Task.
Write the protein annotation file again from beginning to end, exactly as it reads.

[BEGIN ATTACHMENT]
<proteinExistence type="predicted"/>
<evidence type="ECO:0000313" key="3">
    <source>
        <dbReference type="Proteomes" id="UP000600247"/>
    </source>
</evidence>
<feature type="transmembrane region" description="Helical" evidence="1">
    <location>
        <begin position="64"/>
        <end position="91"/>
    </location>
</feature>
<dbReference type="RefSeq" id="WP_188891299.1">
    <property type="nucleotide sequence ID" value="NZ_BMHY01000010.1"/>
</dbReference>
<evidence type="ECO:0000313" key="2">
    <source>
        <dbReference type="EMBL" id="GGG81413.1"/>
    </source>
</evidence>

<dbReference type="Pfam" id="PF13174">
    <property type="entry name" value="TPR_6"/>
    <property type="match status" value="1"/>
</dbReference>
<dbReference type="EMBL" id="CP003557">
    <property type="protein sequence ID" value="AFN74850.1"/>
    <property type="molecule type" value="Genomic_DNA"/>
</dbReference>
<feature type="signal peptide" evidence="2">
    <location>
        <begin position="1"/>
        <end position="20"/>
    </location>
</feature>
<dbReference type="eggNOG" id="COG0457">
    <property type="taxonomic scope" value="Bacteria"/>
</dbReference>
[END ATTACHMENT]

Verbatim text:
<proteinExistence type="predicted"/>
<evidence type="ECO:0000313" key="3">
    <source>
        <dbReference type="Proteomes" id="UP000600247"/>
    </source>
</evidence>
<feature type="transmembrane region" description="Helical" evidence="1">
    <location>
        <begin position="64"/>
        <end position="91"/>
    </location>
</feature>
<dbReference type="RefSeq" id="WP_188891299.1">
    <property type="nucleotide sequence ID" value="NZ_BMHY01000010.1"/>
</dbReference>
<evidence type="ECO:0000313" key="2">
    <source>
        <dbReference type="EMBL" id="GGG81413.1"/>
    </source>
</evidence>

<dbReference type="Pfam" id="PF13174">
    <property type="entry name" value="TPR_6"/>
    <property type="match status" value="1"/>
</dbReference>
<dbReference type="EMBL" id="CP003557">
    <property type="protein sequence ID" value="AFN74850.1"/>
    <property type="molecule type" value="Genomic_DNA"/>
</dbReference>
<feature type="signal peptide" evidence="2">
    <location>
        <begin position="1"/>
        <end position="20"/>
    </location>
</feature>
<dbReference type="eggNOG" id="COG0457">
    <property type="taxonomic scope" value="Bacteria"/>
</dbReference>